Kansas voted in the first Wade election test against Roe to protect abortion rights

Aug 2 (Reuters) – Kansas voters on Tuesday rejected an attempt to remove abortion protections from the state’s constitution, a major victory for the abortion rights movement in the first statewide election test since the U.S. Supreme Court overturned Roe v. Wade.

The amendment’s failure in the conservative state dashed hopes among Democrats that the abortion rights issue would draw voters to the party, who worry about rising inflation.

As a result, Kansas’ Republican-led legislature will block passage of tougher abortion restrictions in the state, which has become a major abortion access point for the heartland of America.

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“This should be a real wake-up call for abortion opponents,” said Neil Allen, a political science professor at Wichita State University. “When a total ban seems possible, you’re going to turn away a lot of people, and you’re going to lose moderate supporters of abortion restrictions.”

Political analysts expected the Kansas amendment to pass because Republicans typically outnumber Democrats and independents in state primaries.

But Tuesday’s polling showed more votes than expected. With 98% of votes counted, 59% of voters wanted to protect abortion rights, and nearly 41% supported removing abortion protections from state constitutions, according to Edison Research.

“This is a big decision for Kansas politics,” Allen said.

Kansas’ ballot initiative is the first of several asking U.S. voters to weigh in on abortion rights this year. Kentucky, California, Vermont and Michigan will put abortion on the ballot this fall.

A successful “Vote No” campaign in Kansas could provide a blueprint for abortion rights groups looking to harness voter energy in the wake of Roe’s reversal, Allen said.

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US President Joe Biden joined Democrats across the country in praising the results on Tuesday.

“This vote makes clear what we know: A majority of Americans agree that women should have access to abortion and the right to make their own health care decisions,” Biden said in a statement.

A statewide survey released in February by the Talking Institute of Public Affairs at Fort Hays State University showed that most Kansas residents do not support a total abortion ban.

Sixty percent disagreed that abortion should be outright illegal, and 50.5 percent said “Kansas government should not place any regulations on the circumstances under which women can obtain an abortion.”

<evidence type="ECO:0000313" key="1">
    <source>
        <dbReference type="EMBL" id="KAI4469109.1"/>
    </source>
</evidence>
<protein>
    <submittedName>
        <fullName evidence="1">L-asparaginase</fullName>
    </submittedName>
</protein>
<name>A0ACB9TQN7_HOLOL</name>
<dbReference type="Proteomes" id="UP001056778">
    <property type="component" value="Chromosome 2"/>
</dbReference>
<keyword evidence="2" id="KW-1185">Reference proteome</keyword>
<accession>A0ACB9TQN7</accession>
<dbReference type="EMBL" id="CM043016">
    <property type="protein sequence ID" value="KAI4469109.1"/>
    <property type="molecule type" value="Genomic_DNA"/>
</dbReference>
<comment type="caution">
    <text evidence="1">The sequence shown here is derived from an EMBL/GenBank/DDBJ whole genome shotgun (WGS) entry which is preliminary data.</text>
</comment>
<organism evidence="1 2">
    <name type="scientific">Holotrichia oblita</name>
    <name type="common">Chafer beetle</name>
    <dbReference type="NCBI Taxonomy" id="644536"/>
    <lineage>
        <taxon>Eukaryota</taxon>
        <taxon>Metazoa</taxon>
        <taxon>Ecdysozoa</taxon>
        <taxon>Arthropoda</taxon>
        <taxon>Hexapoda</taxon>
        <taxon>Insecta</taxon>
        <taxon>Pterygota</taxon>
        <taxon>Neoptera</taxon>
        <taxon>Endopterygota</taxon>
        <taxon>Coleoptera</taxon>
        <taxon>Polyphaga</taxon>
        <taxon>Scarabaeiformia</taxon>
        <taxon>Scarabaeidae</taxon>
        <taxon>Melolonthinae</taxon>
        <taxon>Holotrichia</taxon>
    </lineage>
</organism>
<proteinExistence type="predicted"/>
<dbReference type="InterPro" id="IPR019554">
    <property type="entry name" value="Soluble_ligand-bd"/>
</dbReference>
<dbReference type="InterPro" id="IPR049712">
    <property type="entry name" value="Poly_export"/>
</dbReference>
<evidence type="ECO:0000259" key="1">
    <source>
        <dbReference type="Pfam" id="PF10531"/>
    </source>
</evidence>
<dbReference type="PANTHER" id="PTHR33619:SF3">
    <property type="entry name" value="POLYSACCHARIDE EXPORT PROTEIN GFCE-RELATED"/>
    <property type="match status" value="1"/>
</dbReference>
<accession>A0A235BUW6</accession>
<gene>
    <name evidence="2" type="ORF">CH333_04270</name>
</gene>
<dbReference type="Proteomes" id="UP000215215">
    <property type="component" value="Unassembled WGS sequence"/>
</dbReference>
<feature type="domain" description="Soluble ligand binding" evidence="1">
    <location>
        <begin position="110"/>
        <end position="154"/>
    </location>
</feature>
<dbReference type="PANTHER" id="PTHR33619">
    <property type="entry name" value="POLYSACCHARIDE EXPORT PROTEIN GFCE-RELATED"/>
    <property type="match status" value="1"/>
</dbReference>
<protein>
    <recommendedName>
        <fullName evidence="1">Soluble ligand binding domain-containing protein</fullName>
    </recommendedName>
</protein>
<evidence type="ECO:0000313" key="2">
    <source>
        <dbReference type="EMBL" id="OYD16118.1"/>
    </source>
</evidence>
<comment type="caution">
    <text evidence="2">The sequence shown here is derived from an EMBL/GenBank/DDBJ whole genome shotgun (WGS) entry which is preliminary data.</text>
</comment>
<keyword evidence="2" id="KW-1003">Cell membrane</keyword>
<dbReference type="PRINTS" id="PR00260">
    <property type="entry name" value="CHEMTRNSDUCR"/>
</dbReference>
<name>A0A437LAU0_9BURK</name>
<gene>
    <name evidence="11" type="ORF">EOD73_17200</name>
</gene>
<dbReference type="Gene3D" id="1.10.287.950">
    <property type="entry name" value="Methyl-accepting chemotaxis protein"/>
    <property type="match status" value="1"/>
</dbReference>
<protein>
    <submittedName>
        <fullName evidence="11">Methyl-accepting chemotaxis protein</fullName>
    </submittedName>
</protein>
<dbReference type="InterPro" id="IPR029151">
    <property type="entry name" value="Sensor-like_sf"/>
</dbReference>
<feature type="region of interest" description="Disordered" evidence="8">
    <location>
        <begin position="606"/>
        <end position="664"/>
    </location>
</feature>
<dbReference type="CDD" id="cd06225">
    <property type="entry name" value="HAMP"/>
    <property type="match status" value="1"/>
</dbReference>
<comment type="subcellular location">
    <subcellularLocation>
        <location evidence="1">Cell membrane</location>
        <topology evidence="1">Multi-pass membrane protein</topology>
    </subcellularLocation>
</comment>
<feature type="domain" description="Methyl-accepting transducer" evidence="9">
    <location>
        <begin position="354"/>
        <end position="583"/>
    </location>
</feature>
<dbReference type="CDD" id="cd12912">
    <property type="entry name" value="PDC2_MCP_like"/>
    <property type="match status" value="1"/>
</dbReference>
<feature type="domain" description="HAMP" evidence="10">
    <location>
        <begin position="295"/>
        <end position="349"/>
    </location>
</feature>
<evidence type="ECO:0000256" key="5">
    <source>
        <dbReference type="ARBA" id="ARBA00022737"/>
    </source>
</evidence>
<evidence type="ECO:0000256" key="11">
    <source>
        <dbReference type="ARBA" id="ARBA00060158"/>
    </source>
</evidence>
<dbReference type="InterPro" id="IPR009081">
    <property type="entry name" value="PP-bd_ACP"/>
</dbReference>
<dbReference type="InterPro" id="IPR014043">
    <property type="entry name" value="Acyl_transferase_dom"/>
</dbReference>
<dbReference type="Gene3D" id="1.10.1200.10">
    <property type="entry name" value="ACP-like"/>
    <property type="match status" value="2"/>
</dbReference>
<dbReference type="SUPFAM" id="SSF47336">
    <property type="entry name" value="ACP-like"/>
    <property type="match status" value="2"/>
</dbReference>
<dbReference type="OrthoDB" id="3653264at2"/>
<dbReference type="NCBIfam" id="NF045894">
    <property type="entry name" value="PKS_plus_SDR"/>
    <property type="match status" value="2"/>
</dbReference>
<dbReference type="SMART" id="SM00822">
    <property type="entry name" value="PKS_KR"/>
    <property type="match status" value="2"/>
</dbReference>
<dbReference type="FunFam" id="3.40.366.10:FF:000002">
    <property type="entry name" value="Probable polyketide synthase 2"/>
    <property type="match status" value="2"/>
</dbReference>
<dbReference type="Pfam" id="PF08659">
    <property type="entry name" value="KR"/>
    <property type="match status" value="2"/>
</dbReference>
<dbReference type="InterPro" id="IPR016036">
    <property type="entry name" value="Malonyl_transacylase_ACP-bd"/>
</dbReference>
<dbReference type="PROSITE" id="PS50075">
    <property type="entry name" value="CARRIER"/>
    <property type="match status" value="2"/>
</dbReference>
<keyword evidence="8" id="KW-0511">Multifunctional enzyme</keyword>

Kansas Republicans have been pushing for a state constitutional amendment to eliminate abortion rights since 2019, when the Kansas Supreme Court ruled the state constitution protected abortion rights.

As a result of the ruling, Kansas has maintained more lenient policies than its conservative neighbors. The state allows abortions up to 22 weeks with several restrictions, including a 24-hour waiting period and mandatory parental consent for minors.

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Patients travel to Kansas for abortions from Texas, Oklahoma, Missouri and other states that have almost completely banned abortion since the Supreme Court overturned Roe in June, the 1973 decision that legalized abortion nationwide.

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A spokeswoman for the Foundation Women’s Abortion Clinic in Wichita says 60% of abortion patients are from out of state.

Tuesday’s vote drew national attention and money. The Value Them Boat Association, which supported the amendment, raised about $4.7 million this year, two-thirds of it from regional Catholic dioceses, according to campaign finance data.

Consensus for Constitutional Freedom, the main coalition opposing the amendment, raised about $6.5 million, including more than $1 million from Planned Parenthood groups.

Susan B. Anthony Pro-Life America, a national anti-abortion group, said it spent $1.4 million promoting the amendment and canvassed 250,000 homes in Kansas.

“Tonight’s loss is a huge disappointment to Kansans and Americans across the country,” said group spokeswoman Mallory Carroll. “The stakes for the pro-life movement in the upcoming midterm elections could not be higher.”

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Reporting by Gabriella Porter in Washington; Editing by Colin Jenkins and Cynthia Osterman

Our Standards: Thomson Reuters Trust Principles.

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